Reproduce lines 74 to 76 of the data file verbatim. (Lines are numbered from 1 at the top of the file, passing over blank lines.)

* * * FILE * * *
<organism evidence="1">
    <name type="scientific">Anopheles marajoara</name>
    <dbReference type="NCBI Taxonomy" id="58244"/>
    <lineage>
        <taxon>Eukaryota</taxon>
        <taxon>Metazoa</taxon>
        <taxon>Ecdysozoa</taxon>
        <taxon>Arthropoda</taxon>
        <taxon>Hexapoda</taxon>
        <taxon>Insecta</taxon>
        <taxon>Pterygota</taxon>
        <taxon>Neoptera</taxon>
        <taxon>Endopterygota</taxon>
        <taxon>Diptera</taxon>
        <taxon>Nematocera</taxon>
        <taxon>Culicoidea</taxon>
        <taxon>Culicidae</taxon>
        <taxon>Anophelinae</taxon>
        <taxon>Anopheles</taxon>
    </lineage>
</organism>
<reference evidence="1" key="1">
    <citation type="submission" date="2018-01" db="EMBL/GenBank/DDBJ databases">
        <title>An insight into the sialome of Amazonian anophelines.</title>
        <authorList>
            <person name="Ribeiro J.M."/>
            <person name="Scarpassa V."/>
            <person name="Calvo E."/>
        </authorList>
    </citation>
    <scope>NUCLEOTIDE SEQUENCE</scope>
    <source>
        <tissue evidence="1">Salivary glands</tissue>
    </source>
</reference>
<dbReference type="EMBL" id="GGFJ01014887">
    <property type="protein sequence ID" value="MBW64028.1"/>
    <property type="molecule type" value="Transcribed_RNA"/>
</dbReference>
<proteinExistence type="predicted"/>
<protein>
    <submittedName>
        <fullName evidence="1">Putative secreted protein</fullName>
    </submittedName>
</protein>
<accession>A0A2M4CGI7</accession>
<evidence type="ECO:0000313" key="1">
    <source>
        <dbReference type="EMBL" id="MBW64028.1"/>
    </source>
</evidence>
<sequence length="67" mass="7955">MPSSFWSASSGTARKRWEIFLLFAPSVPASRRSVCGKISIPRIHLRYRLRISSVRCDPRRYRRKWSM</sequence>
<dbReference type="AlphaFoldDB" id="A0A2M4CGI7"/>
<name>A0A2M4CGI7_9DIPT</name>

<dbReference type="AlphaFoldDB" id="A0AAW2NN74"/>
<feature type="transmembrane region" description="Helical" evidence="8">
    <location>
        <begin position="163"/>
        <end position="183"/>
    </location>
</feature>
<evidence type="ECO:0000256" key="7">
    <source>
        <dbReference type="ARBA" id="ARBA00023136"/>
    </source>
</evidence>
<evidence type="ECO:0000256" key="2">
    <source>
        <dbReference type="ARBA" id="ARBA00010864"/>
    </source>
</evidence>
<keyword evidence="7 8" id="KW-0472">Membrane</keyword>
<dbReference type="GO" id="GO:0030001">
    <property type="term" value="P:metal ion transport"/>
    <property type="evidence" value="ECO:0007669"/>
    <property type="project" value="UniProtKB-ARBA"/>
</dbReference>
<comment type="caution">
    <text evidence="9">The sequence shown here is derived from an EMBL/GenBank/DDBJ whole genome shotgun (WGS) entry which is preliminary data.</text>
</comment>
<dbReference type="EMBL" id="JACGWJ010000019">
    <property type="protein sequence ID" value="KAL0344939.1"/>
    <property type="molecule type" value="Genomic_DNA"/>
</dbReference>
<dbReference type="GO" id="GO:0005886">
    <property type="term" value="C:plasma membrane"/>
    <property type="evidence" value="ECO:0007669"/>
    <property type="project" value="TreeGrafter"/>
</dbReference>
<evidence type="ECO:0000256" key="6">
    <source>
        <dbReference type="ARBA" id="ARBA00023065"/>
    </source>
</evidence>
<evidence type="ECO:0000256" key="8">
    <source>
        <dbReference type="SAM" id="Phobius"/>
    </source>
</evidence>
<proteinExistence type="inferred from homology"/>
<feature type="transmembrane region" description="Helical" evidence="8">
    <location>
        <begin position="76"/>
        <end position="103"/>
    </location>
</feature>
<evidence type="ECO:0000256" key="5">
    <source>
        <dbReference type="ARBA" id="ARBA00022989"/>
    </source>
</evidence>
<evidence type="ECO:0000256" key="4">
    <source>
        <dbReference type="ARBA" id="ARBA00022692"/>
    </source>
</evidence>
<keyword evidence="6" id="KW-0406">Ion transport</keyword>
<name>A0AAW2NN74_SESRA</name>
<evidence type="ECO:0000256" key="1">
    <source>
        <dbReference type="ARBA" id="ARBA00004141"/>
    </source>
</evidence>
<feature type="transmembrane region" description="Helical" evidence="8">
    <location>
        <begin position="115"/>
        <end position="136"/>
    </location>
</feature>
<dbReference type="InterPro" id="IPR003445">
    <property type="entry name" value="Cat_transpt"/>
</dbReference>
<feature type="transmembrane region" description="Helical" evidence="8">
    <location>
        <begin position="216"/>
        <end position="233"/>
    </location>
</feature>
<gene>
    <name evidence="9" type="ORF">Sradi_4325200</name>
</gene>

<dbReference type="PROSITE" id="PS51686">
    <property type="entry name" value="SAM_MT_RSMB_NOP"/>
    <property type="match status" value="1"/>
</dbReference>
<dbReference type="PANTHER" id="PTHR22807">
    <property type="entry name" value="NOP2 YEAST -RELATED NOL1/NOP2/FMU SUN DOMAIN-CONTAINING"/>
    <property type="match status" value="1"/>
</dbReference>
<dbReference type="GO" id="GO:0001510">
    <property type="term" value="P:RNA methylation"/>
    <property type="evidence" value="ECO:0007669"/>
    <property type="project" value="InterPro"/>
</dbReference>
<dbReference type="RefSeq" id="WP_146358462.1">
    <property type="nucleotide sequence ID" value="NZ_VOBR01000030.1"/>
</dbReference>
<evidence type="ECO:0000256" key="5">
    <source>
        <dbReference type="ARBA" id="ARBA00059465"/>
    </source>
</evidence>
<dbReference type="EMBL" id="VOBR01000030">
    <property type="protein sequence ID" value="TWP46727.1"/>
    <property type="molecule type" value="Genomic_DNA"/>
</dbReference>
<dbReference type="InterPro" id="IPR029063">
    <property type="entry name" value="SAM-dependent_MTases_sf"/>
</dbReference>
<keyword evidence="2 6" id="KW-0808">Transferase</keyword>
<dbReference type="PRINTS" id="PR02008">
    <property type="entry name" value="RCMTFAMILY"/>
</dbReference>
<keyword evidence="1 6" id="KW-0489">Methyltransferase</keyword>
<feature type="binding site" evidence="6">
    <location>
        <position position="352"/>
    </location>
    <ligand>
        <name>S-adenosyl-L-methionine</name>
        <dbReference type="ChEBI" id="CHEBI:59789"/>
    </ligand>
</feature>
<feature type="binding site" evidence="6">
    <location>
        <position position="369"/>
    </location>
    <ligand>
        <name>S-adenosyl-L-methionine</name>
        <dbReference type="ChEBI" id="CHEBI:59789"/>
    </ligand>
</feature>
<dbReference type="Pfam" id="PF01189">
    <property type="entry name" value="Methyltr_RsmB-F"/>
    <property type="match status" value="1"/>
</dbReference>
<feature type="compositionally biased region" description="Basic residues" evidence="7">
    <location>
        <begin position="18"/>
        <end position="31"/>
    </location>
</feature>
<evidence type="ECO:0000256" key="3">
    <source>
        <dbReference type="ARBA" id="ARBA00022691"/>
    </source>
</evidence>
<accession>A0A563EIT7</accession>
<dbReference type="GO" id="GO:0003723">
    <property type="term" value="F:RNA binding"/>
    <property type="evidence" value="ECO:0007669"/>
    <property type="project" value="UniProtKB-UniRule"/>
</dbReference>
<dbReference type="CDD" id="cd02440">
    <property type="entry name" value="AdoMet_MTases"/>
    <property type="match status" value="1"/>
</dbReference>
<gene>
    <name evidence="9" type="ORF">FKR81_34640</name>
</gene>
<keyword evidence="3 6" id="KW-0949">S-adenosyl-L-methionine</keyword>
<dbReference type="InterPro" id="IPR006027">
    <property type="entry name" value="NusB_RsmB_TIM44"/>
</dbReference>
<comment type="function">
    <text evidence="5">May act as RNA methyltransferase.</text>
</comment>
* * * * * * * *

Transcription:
    <property type="term" value="P:metal ion transport"/>
    <property type="evidence" value="ECO:0007669"/>
    <property type="project" value="UniProtKB-ARBA"/>